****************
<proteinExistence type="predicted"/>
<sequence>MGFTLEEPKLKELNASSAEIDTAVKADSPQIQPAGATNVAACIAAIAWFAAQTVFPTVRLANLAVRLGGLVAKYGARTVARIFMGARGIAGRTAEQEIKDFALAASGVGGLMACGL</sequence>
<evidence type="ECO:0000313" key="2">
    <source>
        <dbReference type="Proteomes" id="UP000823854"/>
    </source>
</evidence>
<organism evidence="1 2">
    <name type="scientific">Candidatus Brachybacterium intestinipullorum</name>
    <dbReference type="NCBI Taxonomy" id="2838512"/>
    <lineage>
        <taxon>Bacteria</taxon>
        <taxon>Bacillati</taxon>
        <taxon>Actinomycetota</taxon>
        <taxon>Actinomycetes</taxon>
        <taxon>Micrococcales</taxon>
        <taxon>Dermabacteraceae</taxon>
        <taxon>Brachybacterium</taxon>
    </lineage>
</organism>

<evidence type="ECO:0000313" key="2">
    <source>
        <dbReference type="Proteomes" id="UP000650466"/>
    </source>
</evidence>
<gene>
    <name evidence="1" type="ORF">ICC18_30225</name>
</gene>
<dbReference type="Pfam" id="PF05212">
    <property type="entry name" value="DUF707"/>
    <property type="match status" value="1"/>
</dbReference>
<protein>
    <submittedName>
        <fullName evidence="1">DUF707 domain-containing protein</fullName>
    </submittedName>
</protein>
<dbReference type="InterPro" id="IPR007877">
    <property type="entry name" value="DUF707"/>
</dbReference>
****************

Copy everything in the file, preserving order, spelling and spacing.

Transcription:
<proteinExistence type="predicted"/>
<sequence>MGFTLEEPKLKELNASSAEIDTAVKADSPQIQPAGATNVAACIAAIAWFAAQTVFPTVRLANLAVRLGGLVAKYGARTVARIFMGARGIAGRTAEQEIKDFALAASGVGGLMACGL</sequence>
<evidence type="ECO:0000313" key="2">
    <source>
        <dbReference type="Proteomes" id="UP000823854"/>
    </source>
</evidence>
<organism evidence="1 2">
    <name type="scientific">Candidatus Brachybacterium intestinipullorum</name>
    <dbReference type="NCBI Taxonomy" id="2838512"/>
    <lineage>
        <taxon>Bacteria</taxon>
        <taxon>Bacillati</taxon>
        <taxon>Actinomycetota</taxon>
        <taxon>Actinomycetes</taxon>
        <taxon>Micrococcales</taxon>
        <taxon>Dermabacteraceae</taxon>
        <taxon>Brachybacterium</taxon>
    </lineage>
</organism>

<evidence type="ECO:0000313" key="2">
    <source>
        <dbReference type="Proteomes" id="UP000650466"/>
    </source>
</evidence>
<gene>
    <name evidence="1" type="ORF">ICC18_30225</name>
</gene>
<dbReference type="Pfam" id="PF05212">
    <property type="entry name" value="DUF707"/>
    <property type="match status" value="1"/>
</dbReference>
<protein>
    <submittedName>
        <fullName evidence="1">DUF707 domain-containing protein</fullName>
    </submittedName>
</protein>
<dbReference type="InterPro" id="IPR007877">
    <property type="entry name" value="DUF707"/>
</dbReference>